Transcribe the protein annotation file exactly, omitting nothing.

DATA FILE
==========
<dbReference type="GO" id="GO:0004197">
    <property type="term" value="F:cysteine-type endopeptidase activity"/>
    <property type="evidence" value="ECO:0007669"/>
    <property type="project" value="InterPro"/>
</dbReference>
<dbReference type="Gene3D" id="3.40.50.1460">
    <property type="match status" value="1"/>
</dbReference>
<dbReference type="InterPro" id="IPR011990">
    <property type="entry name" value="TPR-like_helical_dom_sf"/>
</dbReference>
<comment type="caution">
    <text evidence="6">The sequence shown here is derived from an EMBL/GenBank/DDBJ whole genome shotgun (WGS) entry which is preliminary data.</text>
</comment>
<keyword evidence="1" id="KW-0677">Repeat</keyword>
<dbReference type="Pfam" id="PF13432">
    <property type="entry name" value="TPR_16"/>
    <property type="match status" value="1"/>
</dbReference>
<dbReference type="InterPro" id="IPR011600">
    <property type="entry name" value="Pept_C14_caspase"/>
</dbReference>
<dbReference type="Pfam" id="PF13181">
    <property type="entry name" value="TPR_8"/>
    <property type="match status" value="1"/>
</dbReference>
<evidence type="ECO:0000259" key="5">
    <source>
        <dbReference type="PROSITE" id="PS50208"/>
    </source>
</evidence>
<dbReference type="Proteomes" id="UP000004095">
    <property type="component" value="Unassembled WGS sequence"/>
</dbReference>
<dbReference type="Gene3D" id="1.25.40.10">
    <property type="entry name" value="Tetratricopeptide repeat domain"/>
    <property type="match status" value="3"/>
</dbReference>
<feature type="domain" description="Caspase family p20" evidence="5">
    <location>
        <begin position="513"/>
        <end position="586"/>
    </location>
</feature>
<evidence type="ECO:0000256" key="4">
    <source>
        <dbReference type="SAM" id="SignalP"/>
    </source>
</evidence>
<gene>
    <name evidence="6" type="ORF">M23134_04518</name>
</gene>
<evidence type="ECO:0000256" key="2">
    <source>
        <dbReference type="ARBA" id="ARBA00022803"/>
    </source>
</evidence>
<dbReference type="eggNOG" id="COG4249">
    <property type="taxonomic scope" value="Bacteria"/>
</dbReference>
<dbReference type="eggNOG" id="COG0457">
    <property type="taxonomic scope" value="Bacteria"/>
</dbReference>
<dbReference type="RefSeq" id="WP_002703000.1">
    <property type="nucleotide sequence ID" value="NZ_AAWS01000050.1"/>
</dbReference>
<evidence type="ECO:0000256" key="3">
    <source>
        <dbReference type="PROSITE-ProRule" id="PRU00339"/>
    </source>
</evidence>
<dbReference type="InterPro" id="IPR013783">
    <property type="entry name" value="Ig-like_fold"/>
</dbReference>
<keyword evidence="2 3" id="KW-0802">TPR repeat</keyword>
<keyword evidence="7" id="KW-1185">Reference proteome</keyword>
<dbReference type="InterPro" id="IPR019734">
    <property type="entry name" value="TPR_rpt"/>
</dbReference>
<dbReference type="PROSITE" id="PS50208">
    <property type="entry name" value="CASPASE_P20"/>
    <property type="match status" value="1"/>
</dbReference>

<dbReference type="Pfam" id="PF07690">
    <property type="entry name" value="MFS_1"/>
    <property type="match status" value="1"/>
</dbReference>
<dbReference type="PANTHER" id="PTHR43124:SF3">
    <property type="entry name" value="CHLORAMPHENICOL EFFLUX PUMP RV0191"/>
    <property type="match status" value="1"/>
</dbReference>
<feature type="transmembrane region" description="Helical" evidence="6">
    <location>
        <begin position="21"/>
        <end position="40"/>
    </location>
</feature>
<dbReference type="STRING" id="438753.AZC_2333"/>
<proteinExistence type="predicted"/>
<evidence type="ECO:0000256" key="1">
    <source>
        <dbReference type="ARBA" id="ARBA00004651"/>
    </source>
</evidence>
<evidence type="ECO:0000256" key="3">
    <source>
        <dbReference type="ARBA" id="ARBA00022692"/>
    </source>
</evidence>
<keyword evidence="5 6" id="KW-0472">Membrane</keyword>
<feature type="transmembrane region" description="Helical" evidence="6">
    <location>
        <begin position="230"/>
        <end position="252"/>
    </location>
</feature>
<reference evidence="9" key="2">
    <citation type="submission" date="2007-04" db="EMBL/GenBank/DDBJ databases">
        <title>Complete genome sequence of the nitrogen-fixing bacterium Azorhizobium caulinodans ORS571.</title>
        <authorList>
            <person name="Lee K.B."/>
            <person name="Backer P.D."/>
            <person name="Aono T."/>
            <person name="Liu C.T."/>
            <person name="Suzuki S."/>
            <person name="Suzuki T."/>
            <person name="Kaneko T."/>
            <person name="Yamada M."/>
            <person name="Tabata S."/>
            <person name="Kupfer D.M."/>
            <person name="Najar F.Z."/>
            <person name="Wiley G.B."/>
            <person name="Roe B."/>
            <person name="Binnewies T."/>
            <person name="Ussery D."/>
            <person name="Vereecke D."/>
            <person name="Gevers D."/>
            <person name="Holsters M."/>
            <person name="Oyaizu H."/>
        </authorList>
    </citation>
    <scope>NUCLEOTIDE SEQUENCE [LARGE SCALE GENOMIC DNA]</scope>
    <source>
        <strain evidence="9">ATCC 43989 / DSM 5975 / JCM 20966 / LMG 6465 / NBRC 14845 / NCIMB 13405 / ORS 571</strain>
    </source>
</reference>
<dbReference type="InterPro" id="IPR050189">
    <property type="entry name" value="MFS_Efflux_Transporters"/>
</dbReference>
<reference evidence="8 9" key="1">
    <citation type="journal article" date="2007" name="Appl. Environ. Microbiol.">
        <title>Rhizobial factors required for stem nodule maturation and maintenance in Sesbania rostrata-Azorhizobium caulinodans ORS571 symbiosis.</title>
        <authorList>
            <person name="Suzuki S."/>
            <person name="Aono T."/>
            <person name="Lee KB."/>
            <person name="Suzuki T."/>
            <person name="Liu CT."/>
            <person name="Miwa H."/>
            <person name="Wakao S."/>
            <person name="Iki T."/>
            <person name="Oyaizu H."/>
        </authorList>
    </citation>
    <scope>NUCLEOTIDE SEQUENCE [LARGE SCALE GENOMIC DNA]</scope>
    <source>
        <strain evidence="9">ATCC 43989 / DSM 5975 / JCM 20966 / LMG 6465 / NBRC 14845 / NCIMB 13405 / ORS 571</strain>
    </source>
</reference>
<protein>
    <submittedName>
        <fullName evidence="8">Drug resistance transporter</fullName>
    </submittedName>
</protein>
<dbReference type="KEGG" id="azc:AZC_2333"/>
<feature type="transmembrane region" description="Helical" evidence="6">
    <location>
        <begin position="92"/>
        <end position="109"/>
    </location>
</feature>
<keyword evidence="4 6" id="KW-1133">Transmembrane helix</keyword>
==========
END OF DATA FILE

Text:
<dbReference type="GO" id="GO:0004197">
    <property type="term" value="F:cysteine-type endopeptidase activity"/>
    <property type="evidence" value="ECO:0007669"/>
    <property type="project" value="InterPro"/>
</dbReference>
<dbReference type="Gene3D" id="3.40.50.1460">
    <property type="match status" value="1"/>
</dbReference>
<dbReference type="InterPro" id="IPR011990">
    <property type="entry name" value="TPR-like_helical_dom_sf"/>
</dbReference>
<comment type="caution">
    <text evidence="6">The sequence shown here is derived from an EMBL/GenBank/DDBJ whole genome shotgun (WGS) entry which is preliminary data.</text>
</comment>
<keyword evidence="1" id="KW-0677">Repeat</keyword>
<dbReference type="Pfam" id="PF13432">
    <property type="entry name" value="TPR_16"/>
    <property type="match status" value="1"/>
</dbReference>
<dbReference type="InterPro" id="IPR011600">
    <property type="entry name" value="Pept_C14_caspase"/>
</dbReference>
<dbReference type="Pfam" id="PF13181">
    <property type="entry name" value="TPR_8"/>
    <property type="match status" value="1"/>
</dbReference>
<evidence type="ECO:0000259" key="5">
    <source>
        <dbReference type="PROSITE" id="PS50208"/>
    </source>
</evidence>
<dbReference type="Proteomes" id="UP000004095">
    <property type="component" value="Unassembled WGS sequence"/>
</dbReference>
<dbReference type="Gene3D" id="1.25.40.10">
    <property type="entry name" value="Tetratricopeptide repeat domain"/>
    <property type="match status" value="3"/>
</dbReference>
<feature type="domain" description="Caspase family p20" evidence="5">
    <location>
        <begin position="513"/>
        <end position="586"/>
    </location>
</feature>
<evidence type="ECO:0000256" key="4">
    <source>
        <dbReference type="SAM" id="SignalP"/>
    </source>
</evidence>
<gene>
    <name evidence="6" type="ORF">M23134_04518</name>
</gene>
<evidence type="ECO:0000256" key="2">
    <source>
        <dbReference type="ARBA" id="ARBA00022803"/>
    </source>
</evidence>
<dbReference type="eggNOG" id="COG4249">
    <property type="taxonomic scope" value="Bacteria"/>
</dbReference>
<dbReference type="eggNOG" id="COG0457">
    <property type="taxonomic scope" value="Bacteria"/>
</dbReference>
<dbReference type="RefSeq" id="WP_002703000.1">
    <property type="nucleotide sequence ID" value="NZ_AAWS01000050.1"/>
</dbReference>
<evidence type="ECO:0000256" key="3">
    <source>
        <dbReference type="PROSITE-ProRule" id="PRU00339"/>
    </source>
</evidence>
<dbReference type="InterPro" id="IPR013783">
    <property type="entry name" value="Ig-like_fold"/>
</dbReference>
<keyword evidence="2 3" id="KW-0802">TPR repeat</keyword>
<keyword evidence="7" id="KW-1185">Reference proteome</keyword>
<dbReference type="InterPro" id="IPR019734">
    <property type="entry name" value="TPR_rpt"/>
</dbReference>
<dbReference type="PROSITE" id="PS50208">
    <property type="entry name" value="CASPASE_P20"/>
    <property type="match status" value="1"/>
</dbReference>

<dbReference type="Pfam" id="PF07690">
    <property type="entry name" value="MFS_1"/>
    <property type="match status" value="1"/>
</dbReference>
<dbReference type="PANTHER" id="PTHR43124:SF3">
    <property type="entry name" value="CHLORAMPHENICOL EFFLUX PUMP RV0191"/>
    <property type="match status" value="1"/>
</dbReference>
<feature type="transmembrane region" description="Helical" evidence="6">
    <location>
        <begin position="21"/>
        <end position="40"/>
    </location>
</feature>
<dbReference type="STRING" id="438753.AZC_2333"/>
<proteinExistence type="predicted"/>
<evidence type="ECO:0000256" key="1">
    <source>
        <dbReference type="ARBA" id="ARBA00004651"/>
    </source>
</evidence>
<evidence type="ECO:0000256" key="3">
    <source>
        <dbReference type="ARBA" id="ARBA00022692"/>
    </source>
</evidence>
<keyword evidence="5 6" id="KW-0472">Membrane</keyword>
<feature type="transmembrane region" description="Helical" evidence="6">
    <location>
        <begin position="230"/>
        <end position="252"/>
    </location>
</feature>
<reference evidence="9" key="2">
    <citation type="submission" date="2007-04" db="EMBL/GenBank/DDBJ databases">
        <title>Complete genome sequence of the nitrogen-fixing bacterium Azorhizobium caulinodans ORS571.</title>
        <authorList>
            <person name="Lee K.B."/>
            <person name="Backer P.D."/>
            <person name="Aono T."/>
            <person name="Liu C.T."/>
            <person name="Suzuki S."/>
            <person name="Suzuki T."/>
            <person name="Kaneko T."/>
            <person name="Yamada M."/>
            <person name="Tabata S."/>
            <person name="Kupfer D.M."/>
            <person name="Najar F.Z."/>
            <person name="Wiley G.B."/>
            <person name="Roe B."/>
            <person name="Binnewies T."/>
            <person name="Ussery D."/>
            <person name="Vereecke D."/>
            <person name="Gevers D."/>
            <person name="Holsters M."/>
            <person name="Oyaizu H."/>
        </authorList>
    </citation>
    <scope>NUCLEOTIDE SEQUENCE [LARGE SCALE GENOMIC DNA]</scope>
    <source>
        <strain evidence="9">ATCC 43989 / DSM 5975 / JCM 20966 / LMG 6465 / NBRC 14845 / NCIMB 13405 / ORS 571</strain>
    </source>
</reference>
<dbReference type="InterPro" id="IPR050189">
    <property type="entry name" value="MFS_Efflux_Transporters"/>
</dbReference>
<reference evidence="8 9" key="1">
    <citation type="journal article" date="2007" name="Appl. Environ. Microbiol.">
        <title>Rhizobial factors required for stem nodule maturation and maintenance in Sesbania rostrata-Azorhizobium caulinodans ORS571 symbiosis.</title>
        <authorList>
            <person name="Suzuki S."/>
            <person name="Aono T."/>
            <person name="Lee KB."/>
            <person name="Suzuki T."/>
            <person name="Liu CT."/>
            <person name="Miwa H."/>
            <person name="Wakao S."/>
            <person name="Iki T."/>
            <person name="Oyaizu H."/>
        </authorList>
    </citation>
    <scope>NUCLEOTIDE SEQUENCE [LARGE SCALE GENOMIC DNA]</scope>
    <source>
        <strain evidence="9">ATCC 43989 / DSM 5975 / JCM 20966 / LMG 6465 / NBRC 14845 / NCIMB 13405 / ORS 571</strain>
    </source>
</reference>
<protein>
    <submittedName>
        <fullName evidence="8">Drug resistance transporter</fullName>
    </submittedName>
</protein>
<dbReference type="KEGG" id="azc:AZC_2333"/>
<feature type="transmembrane region" description="Helical" evidence="6">
    <location>
        <begin position="92"/>
        <end position="109"/>
    </location>
</feature>
<keyword evidence="4 6" id="KW-1133">Transmembrane helix</keyword>